Tuesday, March 13, 2012

To The Lies

Promises of Hope = Lies and Fiction

Remember in "It's a Wonderful Life," how when Mr. Smalltowny Stewart is about to chuck himself over a bridge because Mr. Nasty Wheelchair has finally beat him, but then Mr. Incompetent Angel stops him (well, kind of)?
He is then shown how much different things would be without him (mostly everyone would by whores or librarians, apparently).  Then, he goes home to find that all his troubles have magically gone away and he's richer than rich and Nasty McWheelchair will die alone and unfulfilled after all!!  Hooray!

The point is, the movie promises that when things are at their lowest, wait a moment before hurling yourself into the river: things are sure to get better any moment.
This. Is. A. Lie.

Things might be about to get very much worse.  In fact, things could never get better again.  There is no promise in reality that all bad things will get better that is not a lie.

So to all the inspiring stories out there, the promises that it's darkest just before dawn, that things have to get better: go fuck yourselves, you damned pack of lies.


  1. Wow, rough morning, eh? I can feel the heat from across the continent.

    I can't defend Hollywood, and I agree that promises and guarantees of improvement are silly. They are silly in general, and they are particularly silly when attached to specific solutions(just pray harder, take this pill, etc.). I love the Chekhov line from the Cherry Orchard, "If many remedies are prescribed for an illness, you may be certain that the illness has no cure."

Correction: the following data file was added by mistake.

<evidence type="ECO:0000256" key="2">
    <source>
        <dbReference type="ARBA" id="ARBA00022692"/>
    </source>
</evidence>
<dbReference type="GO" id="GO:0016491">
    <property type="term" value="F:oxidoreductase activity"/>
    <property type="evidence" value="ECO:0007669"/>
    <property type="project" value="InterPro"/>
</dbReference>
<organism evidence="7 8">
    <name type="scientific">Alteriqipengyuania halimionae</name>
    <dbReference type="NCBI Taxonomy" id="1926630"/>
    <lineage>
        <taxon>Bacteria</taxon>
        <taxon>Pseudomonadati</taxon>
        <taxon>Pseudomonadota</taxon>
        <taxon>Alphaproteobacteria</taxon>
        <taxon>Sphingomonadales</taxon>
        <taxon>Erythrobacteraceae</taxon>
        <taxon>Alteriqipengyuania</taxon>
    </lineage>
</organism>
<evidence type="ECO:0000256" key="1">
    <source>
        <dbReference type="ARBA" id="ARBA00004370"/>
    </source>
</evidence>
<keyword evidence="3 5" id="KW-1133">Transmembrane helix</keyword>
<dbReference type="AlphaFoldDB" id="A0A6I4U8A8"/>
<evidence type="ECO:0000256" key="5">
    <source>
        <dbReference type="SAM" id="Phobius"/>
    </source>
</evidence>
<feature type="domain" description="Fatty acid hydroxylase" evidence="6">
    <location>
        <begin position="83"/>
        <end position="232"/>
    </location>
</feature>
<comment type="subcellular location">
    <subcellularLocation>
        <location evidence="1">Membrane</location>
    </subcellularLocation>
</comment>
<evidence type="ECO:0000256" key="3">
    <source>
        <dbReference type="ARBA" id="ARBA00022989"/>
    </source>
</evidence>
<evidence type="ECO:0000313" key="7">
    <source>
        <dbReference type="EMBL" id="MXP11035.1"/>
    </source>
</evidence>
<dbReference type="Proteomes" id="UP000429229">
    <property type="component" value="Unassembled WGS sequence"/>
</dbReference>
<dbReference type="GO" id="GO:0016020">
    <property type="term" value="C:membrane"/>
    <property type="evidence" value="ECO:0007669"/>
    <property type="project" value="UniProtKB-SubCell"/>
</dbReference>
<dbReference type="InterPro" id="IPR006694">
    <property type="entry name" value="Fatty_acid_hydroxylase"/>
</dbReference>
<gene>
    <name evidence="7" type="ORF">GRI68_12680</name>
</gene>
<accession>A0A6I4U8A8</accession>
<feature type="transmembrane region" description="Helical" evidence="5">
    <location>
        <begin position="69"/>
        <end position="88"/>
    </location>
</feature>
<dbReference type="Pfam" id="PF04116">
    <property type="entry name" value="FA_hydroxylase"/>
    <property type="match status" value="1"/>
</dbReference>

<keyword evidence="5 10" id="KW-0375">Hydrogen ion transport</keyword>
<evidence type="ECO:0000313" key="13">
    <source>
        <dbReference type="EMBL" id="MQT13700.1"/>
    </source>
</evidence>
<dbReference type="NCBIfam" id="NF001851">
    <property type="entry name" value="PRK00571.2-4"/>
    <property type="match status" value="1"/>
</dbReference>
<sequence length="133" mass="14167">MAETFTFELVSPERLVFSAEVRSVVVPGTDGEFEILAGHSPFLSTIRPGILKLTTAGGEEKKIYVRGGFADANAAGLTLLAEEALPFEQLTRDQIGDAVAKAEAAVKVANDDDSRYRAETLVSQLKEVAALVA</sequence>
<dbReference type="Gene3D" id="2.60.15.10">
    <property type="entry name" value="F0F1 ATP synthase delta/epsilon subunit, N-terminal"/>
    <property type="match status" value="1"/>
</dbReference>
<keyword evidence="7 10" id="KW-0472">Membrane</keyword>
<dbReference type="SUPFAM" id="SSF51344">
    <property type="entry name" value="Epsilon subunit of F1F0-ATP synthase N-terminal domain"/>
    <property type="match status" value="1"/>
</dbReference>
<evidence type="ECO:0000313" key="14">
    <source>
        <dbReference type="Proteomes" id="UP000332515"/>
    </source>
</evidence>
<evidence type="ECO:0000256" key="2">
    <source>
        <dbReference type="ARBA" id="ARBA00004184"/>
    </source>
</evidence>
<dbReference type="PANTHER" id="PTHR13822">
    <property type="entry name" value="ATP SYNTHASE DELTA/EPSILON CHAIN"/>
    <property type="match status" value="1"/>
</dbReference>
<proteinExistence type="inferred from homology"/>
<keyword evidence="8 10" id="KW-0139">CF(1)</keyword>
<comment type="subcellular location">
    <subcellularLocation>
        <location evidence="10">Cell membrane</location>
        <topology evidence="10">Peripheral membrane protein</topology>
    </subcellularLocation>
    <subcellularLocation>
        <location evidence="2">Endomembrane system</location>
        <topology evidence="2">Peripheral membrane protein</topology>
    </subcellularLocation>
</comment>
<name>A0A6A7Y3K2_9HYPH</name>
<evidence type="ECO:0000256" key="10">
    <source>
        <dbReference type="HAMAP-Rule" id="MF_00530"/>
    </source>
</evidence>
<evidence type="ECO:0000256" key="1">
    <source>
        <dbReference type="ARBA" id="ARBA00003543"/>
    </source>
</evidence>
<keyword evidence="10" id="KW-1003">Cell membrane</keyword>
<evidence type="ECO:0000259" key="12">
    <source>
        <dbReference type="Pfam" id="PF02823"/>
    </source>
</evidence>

However, I think true statements can be made about the POSSIBILITY or even PROBABILITY of improvement. Things CAN get better, and data suggest that things do in fact get better for many. The majority of those with depression not only survive, they live meaningful, satisfying lives. They contribute. They find a way through, and some become more complex, wise and strong BECAUSE of it. Physical trauma is not identical to depression, but post-traumatic GROWTH is actually the norm; post traumatic stress disorder is the exception. For me, possibility - rather than promise - has had to suffice as grounds for hope.

    If possibility is enough, I think there's also truth in the idea that our choices affect the probability of improvement. Some actions and habits are more likely to make Mr Smalltowny feel happier with his life and make Mr Nasty Wheelchair die alone and unfulfilled. Whoot.

    Nobody really thinks Hollywood's promises are reality, so I suspect you were just blowing off steam. Here I am stating the obvious, when you were probably just venting. Oh well, no tinkling bells for this feeble response!

    (As a side note on things getting better, I'm reading a cool book called Design in Nature about the "Constructal Law." All flow systems, organic or not, tend to structure themselves in increasingly complex ways (predominantly fractals) to foster optimal movement and improved access to flow (of liquid, mass, electricity, etc.). The author puts it in the same category of First Principles as the 2nd law of thermodynamics. If prolonged, efficient, and enhanced flow is improvement, perhaps even nature itself tends towards things getting better rather than worse. Your scientific knowledge far exceeds mine and you may dismiss this idea or my related inference out of hand - but I'd be interested in discussing some time.)

  2. I agree with Snorkle's comment. :) I hope you feel better very quickly. :)

  3. Downer. Potter didn't exactly lose in the movie anyway, he just didn't win.